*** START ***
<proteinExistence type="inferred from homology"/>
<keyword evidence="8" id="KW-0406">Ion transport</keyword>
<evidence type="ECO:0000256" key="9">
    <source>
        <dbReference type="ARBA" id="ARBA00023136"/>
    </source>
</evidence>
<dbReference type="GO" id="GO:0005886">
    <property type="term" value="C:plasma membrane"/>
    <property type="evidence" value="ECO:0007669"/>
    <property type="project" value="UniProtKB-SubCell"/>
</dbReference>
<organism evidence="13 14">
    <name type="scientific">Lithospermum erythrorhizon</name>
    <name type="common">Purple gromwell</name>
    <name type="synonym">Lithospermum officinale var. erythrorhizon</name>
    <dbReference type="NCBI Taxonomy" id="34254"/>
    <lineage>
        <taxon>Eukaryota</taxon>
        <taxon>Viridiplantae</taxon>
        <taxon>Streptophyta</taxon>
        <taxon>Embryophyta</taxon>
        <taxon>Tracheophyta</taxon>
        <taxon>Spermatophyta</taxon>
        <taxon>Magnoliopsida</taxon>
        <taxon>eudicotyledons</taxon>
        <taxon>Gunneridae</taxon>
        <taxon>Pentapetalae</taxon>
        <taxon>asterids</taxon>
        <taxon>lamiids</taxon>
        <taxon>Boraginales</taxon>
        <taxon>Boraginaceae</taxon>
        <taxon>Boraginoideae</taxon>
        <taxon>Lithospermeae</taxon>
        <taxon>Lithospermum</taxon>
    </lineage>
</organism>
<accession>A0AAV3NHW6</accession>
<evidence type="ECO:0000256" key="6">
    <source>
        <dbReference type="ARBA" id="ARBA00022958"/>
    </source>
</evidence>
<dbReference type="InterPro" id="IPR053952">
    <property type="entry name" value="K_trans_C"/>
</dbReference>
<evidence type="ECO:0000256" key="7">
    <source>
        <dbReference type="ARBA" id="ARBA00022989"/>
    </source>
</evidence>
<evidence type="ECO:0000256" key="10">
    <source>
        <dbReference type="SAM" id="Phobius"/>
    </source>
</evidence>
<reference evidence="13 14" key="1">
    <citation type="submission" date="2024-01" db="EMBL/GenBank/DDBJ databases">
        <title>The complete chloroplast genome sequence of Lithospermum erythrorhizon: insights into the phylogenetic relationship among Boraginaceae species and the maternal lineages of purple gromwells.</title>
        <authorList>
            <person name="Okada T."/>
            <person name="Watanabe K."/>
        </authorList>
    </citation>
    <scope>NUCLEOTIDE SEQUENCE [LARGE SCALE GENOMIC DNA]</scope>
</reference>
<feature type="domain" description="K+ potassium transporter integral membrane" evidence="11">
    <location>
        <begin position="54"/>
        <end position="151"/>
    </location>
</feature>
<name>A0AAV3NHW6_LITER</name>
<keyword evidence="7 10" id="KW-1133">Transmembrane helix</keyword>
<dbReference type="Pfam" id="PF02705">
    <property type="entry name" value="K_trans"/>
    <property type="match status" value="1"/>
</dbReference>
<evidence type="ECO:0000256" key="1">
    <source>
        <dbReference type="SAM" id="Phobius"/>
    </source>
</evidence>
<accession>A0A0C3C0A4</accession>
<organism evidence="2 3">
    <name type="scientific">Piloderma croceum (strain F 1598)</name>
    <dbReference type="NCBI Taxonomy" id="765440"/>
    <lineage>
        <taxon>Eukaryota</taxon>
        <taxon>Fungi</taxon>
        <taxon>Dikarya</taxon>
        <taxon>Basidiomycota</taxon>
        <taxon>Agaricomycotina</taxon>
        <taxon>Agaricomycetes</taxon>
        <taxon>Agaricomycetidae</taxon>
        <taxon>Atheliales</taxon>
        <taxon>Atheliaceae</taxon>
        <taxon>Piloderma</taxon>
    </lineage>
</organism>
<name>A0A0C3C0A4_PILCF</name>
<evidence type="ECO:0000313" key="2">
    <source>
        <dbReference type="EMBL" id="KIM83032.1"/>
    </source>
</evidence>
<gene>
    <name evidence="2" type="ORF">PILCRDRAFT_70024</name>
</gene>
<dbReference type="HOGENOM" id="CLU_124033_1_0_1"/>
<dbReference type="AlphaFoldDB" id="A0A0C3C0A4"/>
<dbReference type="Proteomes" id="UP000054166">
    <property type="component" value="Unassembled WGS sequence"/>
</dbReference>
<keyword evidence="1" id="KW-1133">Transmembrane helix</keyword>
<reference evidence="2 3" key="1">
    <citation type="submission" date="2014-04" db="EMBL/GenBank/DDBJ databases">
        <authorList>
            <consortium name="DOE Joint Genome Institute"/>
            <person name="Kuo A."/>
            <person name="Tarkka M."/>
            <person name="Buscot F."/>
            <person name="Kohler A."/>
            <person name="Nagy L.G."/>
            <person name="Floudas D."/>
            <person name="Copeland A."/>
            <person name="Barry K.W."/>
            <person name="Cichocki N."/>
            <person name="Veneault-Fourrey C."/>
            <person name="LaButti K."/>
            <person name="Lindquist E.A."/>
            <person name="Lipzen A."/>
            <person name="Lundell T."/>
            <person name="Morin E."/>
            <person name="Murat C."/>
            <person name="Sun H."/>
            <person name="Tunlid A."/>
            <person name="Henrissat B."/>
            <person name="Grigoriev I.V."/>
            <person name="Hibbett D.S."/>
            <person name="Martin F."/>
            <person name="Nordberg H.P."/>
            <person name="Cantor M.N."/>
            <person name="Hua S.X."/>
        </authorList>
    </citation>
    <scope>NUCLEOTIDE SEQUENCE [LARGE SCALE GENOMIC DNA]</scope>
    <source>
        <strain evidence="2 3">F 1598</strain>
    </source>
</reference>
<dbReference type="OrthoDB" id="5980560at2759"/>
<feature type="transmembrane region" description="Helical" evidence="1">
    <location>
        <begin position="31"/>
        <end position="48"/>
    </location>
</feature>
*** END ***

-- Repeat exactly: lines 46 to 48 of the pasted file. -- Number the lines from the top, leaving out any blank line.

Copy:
</dbReference>
<evidence type="ECO:0000256" key="7">
    <source>